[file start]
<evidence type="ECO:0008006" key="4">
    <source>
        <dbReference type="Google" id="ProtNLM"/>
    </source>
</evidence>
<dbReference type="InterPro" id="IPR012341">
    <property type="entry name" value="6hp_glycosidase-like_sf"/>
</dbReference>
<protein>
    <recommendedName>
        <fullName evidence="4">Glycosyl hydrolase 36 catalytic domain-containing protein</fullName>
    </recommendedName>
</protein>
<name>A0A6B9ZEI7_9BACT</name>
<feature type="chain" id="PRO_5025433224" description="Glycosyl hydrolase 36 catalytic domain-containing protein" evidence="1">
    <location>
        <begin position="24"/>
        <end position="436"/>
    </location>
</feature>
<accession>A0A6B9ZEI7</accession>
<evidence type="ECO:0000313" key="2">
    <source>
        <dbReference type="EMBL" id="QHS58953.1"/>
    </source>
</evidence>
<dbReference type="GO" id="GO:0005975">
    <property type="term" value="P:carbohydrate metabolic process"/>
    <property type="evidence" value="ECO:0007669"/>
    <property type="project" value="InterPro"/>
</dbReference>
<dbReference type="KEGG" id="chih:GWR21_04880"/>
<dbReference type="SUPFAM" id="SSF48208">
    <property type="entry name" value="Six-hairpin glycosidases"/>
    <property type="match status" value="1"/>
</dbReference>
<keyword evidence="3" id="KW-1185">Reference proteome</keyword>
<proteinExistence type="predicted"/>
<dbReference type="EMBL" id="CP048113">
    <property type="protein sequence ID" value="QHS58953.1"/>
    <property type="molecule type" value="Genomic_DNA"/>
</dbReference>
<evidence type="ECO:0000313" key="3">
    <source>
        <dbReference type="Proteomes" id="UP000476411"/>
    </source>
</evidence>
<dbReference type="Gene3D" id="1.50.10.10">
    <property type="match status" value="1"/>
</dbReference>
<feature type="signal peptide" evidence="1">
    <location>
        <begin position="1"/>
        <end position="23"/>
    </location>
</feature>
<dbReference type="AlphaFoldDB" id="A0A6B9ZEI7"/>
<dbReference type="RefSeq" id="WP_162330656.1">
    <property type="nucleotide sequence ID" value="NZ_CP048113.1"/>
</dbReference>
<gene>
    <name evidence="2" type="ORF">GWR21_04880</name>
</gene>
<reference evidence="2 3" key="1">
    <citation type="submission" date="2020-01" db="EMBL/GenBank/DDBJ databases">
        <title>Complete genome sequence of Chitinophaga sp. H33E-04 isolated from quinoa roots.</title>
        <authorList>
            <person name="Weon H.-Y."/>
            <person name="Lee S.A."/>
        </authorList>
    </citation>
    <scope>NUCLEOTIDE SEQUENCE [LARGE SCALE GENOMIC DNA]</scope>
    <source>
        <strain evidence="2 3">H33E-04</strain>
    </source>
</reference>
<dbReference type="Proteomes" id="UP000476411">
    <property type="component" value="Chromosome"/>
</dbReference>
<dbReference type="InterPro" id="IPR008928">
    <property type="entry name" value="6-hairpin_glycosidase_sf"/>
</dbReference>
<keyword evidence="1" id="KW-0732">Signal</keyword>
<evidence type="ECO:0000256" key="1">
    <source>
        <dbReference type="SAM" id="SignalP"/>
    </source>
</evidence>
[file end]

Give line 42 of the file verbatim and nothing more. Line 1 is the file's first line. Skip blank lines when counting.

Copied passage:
</dbReference>